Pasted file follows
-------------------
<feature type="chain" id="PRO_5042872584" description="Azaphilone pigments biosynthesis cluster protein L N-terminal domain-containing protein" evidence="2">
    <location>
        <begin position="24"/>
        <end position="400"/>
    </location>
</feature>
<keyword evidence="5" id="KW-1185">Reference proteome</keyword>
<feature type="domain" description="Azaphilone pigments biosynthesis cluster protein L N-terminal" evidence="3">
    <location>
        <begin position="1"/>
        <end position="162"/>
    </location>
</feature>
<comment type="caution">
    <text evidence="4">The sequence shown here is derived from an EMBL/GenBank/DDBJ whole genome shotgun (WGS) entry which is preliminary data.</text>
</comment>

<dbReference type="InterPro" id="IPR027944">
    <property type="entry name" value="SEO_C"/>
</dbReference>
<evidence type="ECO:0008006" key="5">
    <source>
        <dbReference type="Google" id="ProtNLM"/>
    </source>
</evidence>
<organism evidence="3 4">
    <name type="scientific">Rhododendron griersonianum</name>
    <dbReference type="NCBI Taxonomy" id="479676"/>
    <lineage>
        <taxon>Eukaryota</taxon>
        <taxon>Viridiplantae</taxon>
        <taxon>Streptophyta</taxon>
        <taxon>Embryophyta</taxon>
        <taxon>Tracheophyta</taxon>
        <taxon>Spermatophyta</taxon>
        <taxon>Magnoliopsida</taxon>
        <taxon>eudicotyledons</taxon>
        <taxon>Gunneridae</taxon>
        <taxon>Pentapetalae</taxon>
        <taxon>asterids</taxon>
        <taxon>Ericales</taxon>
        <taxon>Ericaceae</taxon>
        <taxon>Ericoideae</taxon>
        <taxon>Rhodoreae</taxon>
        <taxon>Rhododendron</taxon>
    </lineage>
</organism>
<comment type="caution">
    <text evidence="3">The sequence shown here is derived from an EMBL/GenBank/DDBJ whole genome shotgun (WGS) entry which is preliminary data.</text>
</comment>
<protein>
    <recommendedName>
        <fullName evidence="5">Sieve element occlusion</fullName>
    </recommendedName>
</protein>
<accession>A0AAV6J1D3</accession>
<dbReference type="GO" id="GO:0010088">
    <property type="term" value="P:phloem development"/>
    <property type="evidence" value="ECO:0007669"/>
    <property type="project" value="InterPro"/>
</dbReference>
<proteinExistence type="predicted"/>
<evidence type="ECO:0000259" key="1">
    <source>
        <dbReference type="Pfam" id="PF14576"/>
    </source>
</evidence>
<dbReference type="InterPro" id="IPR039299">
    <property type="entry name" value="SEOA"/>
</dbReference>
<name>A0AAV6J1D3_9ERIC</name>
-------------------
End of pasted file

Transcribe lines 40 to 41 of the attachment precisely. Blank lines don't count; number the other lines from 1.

        <taxon>Ericales</taxon>
        <taxon>Ericaceae</taxon>